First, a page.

John Cate’s fascination with the Beatles brings out his best singing and songwriting to date on this exquisite album of memorable music that has drama, hooks, and the precision playing you’ve come to expect from him and his crew. The difference here is that by moving from the earthier sounds of his four albums released between 1996 and 2001 and going directly for that power pop arena he’s found a niche that’s perfect for his voice and songwriting sentiment. “Piece of This Town” takes the Byrds formula a step further, to where they were going in the “Chestnut Mare” phase back in 1970. “Hey, By the Way” rocks harder as the music seems to go through a personality crisis over the 11 tracks here. “Other Side” has Beatlesque guitar lines and lots of Tom Petty inflections, which detract from the proceedings. John Cate provides evidence here that he has what it takes to be a pure pop maestro and that’s when it all comes together and works flawlessly. Anthony J. Resta produces the music on Livin’ in the Moment and, as he gave Didi Stewart’s music a different perspective, it is clear his influence on Cate brings out his best side. “Too Far, Too Long” is a nice laid-back country song with elegant guitar work, yet it strays too far from what is going on in the beautiful “moment” that is “Without Your Love,” the song that is one of the standouts. There’s plenty of help here with producer Resta joining in on vocals, programming, guitar, drums, flute, and synthesizer; Cate’s old pal Mark Zamcheck, a notable figure on the Boston scene, adds some organ, while the redoubtable Paul Candilore brings his magical Mandolin and guitars to the dance. “Only Love” is another of the stronger tracks, and like “Without Your Love,” it has enough Lennon, Harrison and McCartney sounds and feel to make any fan of solid harmonies and happy changes embrace what they’re hearing. The title track also deserves mention as a key piece to this outing. The last three songs mentioned can be put against anything being played on commercial radio, from Macy Gray to James Blunt. John Cate doesn’t sound like those artists, but he’s in their commercial league, and if Livin’ in the Moment doesn’t break through it should at the very least be the direction that Cate continues to explore. There’s solid gold here if he does.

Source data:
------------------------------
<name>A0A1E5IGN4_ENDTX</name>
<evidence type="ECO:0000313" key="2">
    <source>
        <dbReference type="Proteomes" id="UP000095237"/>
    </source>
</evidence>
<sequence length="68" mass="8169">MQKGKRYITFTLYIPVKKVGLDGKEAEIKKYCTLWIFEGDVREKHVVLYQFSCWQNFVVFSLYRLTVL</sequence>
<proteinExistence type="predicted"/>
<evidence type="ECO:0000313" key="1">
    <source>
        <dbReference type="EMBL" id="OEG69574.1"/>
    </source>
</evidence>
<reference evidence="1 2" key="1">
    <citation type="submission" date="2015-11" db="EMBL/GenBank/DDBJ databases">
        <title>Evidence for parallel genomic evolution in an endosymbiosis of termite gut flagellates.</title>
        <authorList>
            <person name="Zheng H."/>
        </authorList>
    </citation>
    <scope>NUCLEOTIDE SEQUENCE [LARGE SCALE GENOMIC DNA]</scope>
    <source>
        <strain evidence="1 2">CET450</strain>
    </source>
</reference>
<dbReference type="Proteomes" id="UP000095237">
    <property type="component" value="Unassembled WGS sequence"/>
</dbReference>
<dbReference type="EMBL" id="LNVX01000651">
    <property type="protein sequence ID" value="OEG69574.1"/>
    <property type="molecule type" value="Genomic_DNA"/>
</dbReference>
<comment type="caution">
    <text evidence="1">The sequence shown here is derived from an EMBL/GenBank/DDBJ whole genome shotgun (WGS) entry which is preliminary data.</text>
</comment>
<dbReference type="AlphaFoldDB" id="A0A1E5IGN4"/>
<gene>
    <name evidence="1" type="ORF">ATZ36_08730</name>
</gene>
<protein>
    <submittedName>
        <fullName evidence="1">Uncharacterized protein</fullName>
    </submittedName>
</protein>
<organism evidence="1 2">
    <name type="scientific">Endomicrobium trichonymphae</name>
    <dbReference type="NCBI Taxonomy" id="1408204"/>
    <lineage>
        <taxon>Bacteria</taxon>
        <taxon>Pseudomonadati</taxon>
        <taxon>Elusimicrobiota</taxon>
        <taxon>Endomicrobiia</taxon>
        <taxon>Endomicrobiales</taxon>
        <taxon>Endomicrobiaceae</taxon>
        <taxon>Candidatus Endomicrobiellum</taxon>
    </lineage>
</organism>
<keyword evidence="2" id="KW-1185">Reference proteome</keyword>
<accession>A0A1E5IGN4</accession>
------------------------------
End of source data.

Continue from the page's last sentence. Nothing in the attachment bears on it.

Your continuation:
– Joe Viglione